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Public funding of Higher Education: who gains, who loses?

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  • Ana Balcao Reis

Abstract

This paper analyses the efects of public funding of higher education on the welfare of the diferent agents. It takes into account the hierarchical nature of the educational system and also the fact that parents always have the possibility to complement basic public education with private expenditures in individual tutoring. It is obtained that although public funding implies a larger access to higher education it is always the case that some of the agents that gain access lose in welfare terms. Moreover, it is shown that the marginal agent to access university would always prefer a pure private funding system. Thus, when studying the e¤ects of public funding of higher education, we can not identify gaining access to University with an increase in welfare. Finally, I consider a funding system where only those that send their o¤spring to university support the funding of higher education.

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File URL: http://fesrvsd.fe.unl.pt/WPFEUNL/WP2011/Wp553.pdf
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Bibliographic Info

Paper provided by Universidade Nova de Lisboa, Faculdade de Economia in its series FEUNL Working Paper Series with number wp553.

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Length: 26 pages
Date of creation: 2011
Date of revision:
Handle: RePEc:unl:unlfep:wp553

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Related research

Keywords: higher education; public funding;

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References

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  1. David de la Croix & Matthias Doepke, 2002. "Public versus Private Education when Differential Fertility Matters," UCLA Economics Working Papers 816, UCLA Department of Economics.
  2. De Fraja, Gianni, 2002. "The Design of Optimal Education Policies," Review of Economic Studies, Wiley Blackwell, vol. 69(2), pages 437-66, April.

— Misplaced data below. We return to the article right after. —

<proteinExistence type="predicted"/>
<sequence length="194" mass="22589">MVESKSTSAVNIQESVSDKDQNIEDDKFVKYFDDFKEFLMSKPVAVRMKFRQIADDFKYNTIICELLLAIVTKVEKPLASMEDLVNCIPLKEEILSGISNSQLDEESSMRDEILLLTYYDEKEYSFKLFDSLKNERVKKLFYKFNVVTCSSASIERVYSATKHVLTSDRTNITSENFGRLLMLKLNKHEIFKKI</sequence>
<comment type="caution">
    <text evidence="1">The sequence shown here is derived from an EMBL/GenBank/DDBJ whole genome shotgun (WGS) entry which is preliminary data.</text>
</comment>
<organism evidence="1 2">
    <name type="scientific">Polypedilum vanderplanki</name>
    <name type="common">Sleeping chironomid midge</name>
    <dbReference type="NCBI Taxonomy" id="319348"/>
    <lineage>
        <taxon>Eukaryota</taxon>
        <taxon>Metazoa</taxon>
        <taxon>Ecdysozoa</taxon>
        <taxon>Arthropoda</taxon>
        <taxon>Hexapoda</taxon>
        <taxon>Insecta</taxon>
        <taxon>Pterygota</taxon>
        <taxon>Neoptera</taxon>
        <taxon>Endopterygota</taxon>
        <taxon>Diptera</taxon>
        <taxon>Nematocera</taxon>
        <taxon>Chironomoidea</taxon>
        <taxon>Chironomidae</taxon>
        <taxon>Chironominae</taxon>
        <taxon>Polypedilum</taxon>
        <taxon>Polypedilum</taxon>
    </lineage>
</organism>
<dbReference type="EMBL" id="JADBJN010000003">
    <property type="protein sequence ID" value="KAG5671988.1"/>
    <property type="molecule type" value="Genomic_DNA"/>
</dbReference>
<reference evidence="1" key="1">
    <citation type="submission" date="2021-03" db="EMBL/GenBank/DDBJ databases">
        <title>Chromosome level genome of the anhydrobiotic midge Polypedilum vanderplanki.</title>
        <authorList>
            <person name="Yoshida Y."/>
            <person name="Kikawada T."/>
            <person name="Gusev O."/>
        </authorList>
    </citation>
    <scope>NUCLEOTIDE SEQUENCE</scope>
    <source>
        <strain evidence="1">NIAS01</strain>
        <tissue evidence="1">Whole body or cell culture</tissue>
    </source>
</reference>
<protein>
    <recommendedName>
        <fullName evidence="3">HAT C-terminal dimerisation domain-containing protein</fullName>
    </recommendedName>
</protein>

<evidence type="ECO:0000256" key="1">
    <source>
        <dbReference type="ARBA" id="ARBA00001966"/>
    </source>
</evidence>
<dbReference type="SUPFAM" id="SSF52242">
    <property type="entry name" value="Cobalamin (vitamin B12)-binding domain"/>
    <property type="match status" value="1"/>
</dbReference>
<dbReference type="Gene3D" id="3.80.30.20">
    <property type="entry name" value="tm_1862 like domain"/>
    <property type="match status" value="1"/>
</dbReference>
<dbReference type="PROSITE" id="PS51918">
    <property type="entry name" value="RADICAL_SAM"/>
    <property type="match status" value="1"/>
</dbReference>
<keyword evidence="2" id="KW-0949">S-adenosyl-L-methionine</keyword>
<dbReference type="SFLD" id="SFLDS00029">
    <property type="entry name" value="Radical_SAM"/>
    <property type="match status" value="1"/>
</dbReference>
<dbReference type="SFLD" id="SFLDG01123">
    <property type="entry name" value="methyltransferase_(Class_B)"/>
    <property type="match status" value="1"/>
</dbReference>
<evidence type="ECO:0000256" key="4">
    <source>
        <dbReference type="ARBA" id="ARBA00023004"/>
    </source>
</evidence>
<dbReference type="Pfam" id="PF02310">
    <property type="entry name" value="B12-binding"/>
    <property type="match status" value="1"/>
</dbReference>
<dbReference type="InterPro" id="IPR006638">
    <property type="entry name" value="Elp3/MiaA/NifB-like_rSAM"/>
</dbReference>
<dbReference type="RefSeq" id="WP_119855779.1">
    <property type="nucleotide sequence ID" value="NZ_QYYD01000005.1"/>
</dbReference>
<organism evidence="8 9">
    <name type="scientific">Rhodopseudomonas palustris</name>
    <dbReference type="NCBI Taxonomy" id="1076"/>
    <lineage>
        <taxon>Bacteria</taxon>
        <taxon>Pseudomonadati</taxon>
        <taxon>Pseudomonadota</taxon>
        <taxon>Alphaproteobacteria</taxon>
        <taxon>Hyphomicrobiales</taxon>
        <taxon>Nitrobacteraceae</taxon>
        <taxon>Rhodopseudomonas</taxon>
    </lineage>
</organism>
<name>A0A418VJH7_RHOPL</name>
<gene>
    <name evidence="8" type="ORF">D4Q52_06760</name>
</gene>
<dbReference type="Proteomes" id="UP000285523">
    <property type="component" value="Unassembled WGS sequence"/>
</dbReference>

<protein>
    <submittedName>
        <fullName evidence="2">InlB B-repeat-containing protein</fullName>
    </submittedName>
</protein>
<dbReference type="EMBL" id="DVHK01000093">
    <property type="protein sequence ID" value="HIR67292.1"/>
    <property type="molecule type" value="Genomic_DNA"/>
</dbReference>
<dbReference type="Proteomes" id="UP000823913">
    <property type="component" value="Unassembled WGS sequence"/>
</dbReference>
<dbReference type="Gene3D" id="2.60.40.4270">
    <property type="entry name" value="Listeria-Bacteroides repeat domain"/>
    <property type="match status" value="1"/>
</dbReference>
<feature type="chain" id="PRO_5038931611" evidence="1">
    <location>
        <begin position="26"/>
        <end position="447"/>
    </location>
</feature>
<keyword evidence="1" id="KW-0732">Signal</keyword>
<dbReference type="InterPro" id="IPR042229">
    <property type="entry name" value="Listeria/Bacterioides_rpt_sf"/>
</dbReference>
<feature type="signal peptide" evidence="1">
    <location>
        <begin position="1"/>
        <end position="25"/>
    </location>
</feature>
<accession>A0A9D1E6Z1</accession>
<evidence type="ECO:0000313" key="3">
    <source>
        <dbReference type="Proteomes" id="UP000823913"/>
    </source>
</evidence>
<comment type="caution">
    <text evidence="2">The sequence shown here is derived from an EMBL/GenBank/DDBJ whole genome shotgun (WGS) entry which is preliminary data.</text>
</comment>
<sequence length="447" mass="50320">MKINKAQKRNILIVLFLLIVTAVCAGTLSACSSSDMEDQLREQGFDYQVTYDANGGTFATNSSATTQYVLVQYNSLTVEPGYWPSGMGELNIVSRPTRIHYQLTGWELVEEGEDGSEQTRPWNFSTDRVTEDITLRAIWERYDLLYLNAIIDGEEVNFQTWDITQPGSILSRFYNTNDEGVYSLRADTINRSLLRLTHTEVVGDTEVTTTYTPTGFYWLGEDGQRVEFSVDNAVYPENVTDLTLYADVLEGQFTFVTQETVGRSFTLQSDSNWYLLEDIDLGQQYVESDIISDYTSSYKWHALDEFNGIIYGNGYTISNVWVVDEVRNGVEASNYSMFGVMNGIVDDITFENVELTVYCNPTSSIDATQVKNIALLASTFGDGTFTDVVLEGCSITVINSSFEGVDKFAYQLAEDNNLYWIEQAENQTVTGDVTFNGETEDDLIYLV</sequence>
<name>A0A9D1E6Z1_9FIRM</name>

3. Glomm, Gerhard & Ravikumar, B, 1992. "Public versus Private Investment in Human Capital Endogenous Growth and Income Inequality," Journal of Political Economy, University of Chicago Press, vol. 100(4), pages 818-34, August.
  4. Oded Galor & Joseph Zeira, 2013. "Income Distribution and Macroeconomics," Working Papers 2013-12, Brown University, Department of Economics.
  5. Epple, Dennis & Romano, Richard E, 1998. "Competition between Private and Public Schools, Vouchers, and Peer-Group Effects," American Economic Review, American Economic Association, vol. 88(1), pages 33-62, March.
  6. Carneiro, Pedro & Heckman, James J., 2003. "Human Capital Policy," IZA Discussion Papers 821, Institute for the Study of Labor (IZA).
  7. Su, Xuejuan, 2004. "The allocation of public funds in a hierarchical educational system," Journal of Economic Dynamics and Control, Elsevier, vol. 28(12), pages 2485-2510, December.
  8. Epple, Dennis & Romano, Richard E, 1996. "Public Provision of Private Goods," Journal of Political Economy, University of Chicago Press, vol. 104(1), pages 57-84, February.
  9. Pedro Carneiro & James J. Heckman, 2002. "The Evidence on Credit Constraints in Post-Secondary Schooling," NBER Working Papers 9055, National Bureau of Economic Research, Inc.
  10. Glomm, Gerhard & Ravikumar, B., 2003. "Public education and income inequality," European Journal of Political Economy, Elsevier, vol. 19(2), pages 289-300, June.
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Blog mentions

As found by EconAcademics.org, the blog aggregator for Economics research:
  1. Who gains from public higher education?
    by Economic Logician in Economic Logic on 2011-05-09 14:19:00

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